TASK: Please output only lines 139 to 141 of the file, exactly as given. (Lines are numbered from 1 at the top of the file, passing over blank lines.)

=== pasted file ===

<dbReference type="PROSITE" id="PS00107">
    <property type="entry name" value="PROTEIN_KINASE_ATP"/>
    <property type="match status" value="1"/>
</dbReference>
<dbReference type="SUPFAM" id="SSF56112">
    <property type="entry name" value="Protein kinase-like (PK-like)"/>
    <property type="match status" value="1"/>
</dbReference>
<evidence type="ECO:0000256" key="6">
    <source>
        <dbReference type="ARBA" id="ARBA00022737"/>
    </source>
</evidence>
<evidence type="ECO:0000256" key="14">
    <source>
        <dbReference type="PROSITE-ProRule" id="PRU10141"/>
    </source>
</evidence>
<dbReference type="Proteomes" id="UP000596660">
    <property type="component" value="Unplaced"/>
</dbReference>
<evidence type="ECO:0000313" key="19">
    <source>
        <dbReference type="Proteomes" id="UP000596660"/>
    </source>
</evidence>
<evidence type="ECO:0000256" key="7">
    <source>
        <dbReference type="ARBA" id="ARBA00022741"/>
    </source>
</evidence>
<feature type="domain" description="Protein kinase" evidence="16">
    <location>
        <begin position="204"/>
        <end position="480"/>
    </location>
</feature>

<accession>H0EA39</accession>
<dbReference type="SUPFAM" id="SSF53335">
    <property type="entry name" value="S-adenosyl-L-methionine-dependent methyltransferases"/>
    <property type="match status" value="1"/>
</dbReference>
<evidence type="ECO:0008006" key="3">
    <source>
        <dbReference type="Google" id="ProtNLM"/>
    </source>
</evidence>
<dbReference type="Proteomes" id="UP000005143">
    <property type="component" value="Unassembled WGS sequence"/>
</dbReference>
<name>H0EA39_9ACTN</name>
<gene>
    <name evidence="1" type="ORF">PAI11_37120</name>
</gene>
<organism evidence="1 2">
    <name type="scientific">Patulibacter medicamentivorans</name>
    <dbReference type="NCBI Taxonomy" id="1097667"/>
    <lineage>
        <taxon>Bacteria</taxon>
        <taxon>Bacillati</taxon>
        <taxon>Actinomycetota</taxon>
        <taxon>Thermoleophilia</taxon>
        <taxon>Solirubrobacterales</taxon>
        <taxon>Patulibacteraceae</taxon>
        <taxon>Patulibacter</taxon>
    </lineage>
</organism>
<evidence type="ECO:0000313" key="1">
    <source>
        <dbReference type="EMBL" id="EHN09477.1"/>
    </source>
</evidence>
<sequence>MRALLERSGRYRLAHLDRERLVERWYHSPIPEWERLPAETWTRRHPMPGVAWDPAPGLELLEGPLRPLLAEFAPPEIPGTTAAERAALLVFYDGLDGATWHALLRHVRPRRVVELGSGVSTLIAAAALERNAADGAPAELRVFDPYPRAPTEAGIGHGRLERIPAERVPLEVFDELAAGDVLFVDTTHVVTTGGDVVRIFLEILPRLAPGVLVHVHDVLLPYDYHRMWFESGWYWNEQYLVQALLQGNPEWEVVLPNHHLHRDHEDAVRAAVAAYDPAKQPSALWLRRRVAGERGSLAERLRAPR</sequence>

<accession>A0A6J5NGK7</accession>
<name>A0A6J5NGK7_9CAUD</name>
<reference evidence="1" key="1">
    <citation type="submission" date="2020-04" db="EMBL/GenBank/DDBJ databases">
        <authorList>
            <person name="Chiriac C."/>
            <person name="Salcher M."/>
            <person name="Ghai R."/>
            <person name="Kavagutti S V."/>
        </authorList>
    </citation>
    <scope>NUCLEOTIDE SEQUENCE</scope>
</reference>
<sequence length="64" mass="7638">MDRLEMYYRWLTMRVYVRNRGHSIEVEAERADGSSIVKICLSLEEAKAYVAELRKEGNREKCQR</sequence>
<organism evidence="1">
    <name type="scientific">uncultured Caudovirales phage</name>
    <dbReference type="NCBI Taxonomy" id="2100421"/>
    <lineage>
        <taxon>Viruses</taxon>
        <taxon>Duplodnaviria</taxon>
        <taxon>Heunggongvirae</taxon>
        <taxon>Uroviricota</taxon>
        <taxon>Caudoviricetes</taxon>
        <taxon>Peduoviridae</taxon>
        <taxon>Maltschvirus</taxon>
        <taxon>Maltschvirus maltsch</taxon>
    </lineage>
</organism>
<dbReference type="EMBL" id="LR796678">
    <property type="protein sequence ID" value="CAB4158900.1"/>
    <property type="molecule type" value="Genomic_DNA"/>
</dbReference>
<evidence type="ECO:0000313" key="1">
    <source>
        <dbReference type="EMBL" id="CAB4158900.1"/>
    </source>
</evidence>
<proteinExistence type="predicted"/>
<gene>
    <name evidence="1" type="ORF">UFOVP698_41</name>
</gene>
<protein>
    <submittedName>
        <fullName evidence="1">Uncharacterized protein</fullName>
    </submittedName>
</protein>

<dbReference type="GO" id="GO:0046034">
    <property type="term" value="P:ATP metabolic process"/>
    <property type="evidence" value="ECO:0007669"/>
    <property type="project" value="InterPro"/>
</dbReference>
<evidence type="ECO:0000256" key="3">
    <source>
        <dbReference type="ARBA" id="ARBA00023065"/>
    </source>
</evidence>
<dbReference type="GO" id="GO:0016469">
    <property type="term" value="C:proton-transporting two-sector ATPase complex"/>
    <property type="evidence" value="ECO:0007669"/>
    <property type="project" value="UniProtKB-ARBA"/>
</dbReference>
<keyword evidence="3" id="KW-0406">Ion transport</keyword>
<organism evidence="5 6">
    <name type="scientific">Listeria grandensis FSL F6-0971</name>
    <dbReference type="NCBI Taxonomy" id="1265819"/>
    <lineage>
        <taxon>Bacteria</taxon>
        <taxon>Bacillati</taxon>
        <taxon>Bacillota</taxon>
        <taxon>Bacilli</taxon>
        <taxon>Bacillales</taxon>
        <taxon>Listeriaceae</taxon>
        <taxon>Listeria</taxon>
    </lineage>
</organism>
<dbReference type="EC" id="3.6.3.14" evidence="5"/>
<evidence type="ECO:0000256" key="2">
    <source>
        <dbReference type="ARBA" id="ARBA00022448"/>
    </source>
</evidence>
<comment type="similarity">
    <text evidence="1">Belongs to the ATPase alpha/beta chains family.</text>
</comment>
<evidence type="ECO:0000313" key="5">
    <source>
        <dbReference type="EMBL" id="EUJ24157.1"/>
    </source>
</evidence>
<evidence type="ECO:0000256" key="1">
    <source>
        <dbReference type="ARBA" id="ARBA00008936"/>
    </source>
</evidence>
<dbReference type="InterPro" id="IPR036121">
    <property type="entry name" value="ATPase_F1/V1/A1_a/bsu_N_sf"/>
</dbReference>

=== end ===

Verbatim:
    <lineage>
        <taxon>Bacteria</taxon>
        <taxon>Bacillati</taxon>